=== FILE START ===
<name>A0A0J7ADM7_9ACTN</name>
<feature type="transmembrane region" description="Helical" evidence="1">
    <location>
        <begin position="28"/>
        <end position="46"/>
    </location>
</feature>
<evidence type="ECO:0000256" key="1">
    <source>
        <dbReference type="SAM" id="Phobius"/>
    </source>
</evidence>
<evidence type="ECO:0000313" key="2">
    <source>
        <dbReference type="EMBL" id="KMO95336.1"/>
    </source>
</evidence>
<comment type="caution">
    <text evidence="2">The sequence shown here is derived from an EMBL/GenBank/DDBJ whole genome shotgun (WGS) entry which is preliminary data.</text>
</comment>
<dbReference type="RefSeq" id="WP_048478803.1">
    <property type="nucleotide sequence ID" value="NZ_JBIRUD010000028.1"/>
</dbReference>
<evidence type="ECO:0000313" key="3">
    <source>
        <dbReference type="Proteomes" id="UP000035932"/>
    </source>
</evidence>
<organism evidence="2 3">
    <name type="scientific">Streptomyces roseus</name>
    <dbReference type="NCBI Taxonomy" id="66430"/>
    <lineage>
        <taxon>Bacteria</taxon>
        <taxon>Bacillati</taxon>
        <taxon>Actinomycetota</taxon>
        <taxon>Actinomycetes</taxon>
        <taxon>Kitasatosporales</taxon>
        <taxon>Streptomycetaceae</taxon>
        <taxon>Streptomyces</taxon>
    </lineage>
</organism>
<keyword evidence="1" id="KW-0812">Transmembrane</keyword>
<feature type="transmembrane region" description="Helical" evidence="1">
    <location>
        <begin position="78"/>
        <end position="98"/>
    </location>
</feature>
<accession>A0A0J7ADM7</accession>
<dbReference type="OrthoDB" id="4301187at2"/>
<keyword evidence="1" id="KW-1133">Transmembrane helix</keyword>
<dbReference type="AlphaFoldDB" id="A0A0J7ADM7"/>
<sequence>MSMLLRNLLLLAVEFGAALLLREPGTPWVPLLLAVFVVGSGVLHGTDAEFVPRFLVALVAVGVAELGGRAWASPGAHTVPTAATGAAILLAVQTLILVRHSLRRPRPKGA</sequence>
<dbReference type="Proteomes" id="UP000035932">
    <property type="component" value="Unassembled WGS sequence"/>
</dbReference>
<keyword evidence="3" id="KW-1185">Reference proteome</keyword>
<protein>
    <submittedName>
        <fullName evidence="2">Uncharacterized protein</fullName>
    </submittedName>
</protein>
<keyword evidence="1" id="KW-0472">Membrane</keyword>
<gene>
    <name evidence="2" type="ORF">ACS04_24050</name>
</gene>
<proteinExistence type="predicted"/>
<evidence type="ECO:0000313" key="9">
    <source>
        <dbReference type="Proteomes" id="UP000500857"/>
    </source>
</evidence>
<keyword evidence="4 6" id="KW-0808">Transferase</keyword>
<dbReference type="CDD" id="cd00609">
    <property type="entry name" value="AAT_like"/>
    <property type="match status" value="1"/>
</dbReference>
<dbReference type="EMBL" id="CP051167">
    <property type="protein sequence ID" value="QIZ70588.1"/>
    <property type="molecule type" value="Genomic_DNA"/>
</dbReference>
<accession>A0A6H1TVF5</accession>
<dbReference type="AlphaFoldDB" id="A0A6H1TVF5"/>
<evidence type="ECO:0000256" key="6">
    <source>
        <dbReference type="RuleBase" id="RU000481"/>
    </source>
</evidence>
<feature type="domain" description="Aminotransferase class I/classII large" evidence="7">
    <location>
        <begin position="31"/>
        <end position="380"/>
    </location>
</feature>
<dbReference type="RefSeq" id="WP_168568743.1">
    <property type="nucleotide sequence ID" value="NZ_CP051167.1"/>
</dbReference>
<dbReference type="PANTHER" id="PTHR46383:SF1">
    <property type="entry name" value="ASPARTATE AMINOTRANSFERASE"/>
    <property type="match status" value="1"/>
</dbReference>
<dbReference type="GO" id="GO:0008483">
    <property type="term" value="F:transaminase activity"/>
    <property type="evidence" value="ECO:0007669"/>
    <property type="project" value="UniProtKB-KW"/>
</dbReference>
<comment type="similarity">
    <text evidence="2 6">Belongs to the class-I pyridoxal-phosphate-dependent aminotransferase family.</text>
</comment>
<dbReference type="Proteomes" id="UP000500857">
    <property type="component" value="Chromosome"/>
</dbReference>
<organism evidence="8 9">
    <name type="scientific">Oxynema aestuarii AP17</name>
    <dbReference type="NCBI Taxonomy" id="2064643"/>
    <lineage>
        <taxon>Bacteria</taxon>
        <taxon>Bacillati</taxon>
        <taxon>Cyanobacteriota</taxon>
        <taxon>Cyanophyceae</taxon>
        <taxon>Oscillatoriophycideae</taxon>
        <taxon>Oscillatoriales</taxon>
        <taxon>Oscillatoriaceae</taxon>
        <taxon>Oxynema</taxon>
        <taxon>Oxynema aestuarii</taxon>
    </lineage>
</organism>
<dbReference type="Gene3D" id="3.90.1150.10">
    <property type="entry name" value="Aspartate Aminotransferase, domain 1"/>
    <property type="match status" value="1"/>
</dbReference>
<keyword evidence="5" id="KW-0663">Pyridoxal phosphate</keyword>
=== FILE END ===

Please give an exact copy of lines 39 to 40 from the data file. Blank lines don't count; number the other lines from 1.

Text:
        <taxon>Streptomyces</taxon>
    </lineage>